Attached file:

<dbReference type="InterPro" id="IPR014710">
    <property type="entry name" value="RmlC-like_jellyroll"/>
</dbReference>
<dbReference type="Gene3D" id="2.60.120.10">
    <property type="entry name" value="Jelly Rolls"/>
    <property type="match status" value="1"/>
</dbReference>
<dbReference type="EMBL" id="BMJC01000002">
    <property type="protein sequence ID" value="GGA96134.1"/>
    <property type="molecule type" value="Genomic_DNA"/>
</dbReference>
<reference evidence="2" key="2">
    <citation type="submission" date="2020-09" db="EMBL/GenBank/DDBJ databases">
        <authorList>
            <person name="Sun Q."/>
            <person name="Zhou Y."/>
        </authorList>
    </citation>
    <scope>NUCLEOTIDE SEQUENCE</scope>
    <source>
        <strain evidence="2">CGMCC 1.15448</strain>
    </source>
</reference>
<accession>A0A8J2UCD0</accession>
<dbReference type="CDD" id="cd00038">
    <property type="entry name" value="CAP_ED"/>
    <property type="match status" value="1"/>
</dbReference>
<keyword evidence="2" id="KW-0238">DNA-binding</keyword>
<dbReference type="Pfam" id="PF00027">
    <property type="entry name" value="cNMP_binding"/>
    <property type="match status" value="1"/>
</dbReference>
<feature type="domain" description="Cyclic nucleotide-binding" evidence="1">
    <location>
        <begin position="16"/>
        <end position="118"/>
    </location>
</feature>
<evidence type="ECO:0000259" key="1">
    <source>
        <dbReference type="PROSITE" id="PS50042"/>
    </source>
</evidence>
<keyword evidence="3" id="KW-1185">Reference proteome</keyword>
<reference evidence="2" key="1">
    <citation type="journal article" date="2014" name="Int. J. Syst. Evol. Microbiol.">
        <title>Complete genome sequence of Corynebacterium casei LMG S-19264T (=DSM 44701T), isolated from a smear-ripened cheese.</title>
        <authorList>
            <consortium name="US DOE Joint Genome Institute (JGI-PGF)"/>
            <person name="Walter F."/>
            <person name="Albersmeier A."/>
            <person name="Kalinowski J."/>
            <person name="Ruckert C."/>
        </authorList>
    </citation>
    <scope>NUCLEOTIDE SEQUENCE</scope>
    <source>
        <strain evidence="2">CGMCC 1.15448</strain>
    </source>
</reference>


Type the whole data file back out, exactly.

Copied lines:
<dbReference type="InterPro" id="IPR014710">
    <property type="entry name" value="RmlC-like_jellyroll"/>
</dbReference>
<dbReference type="Gene3D" id="2.60.120.10">
    <property type="entry name" value="Jelly Rolls"/>
    <property type="match status" value="1"/>
</dbReference>
<dbReference type="EMBL" id="BMJC01000002">
    <property type="protein sequence ID" value="GGA96134.1"/>
    <property type="molecule type" value="Genomic_DNA"/>
</dbReference>
<reference evidence="2" key="2">
    <citation type="submission" date="2020-09" db="EMBL/GenBank/DDBJ databases">
        <authorList>
            <person name="Sun Q."/>
            <person name="Zhou Y."/>
        </authorList>
    </citation>
    <scope>NUCLEOTIDE SEQUENCE</scope>
    <source>
        <strain evidence="2">CGMCC 1.15448</strain>
    </source>
</reference>
<accession>A0A8J2UCD0</accession>
<dbReference type="CDD" id="cd00038">
    <property type="entry name" value="CAP_ED"/>
    <property type="match status" value="1"/>
</dbReference>
<keyword evidence="2" id="KW-0238">DNA-binding</keyword>
<dbReference type="Pfam" id="PF00027">
    <property type="entry name" value="cNMP_binding"/>
    <property type="match status" value="1"/>
</dbReference>
<feature type="domain" description="Cyclic nucleotide-binding" evidence="1">
    <location>
        <begin position="16"/>
        <end position="118"/>
    </location>
</feature>
<evidence type="ECO:0000259" key="1">
    <source>
        <dbReference type="PROSITE" id="PS50042"/>
    </source>
</evidence>
<keyword evidence="3" id="KW-1185">Reference proteome</keyword>
<reference evidence="2" key="1">
    <citation type="journal article" date="2014" name="Int. J. Syst. Evol. Microbiol.">
        <title>Complete genome sequence of Corynebacterium casei LMG S-19264T (=DSM 44701T), isolated from a smear-ripened cheese.</title>
        <authorList>
            <consortium name="US DOE Joint Genome Institute (JGI-PGF)"/>
            <person name="Walter F."/>
            <person name="Albersmeier A."/>
            <person name="Kalinowski J."/>
            <person name="Ruckert C."/>
        </authorList>
    </citation>
    <scope>NUCLEOTIDE SEQUENCE</scope>
    <source>
        <strain evidence="2">CGMCC 1.15448</strain>
    </source>
</reference>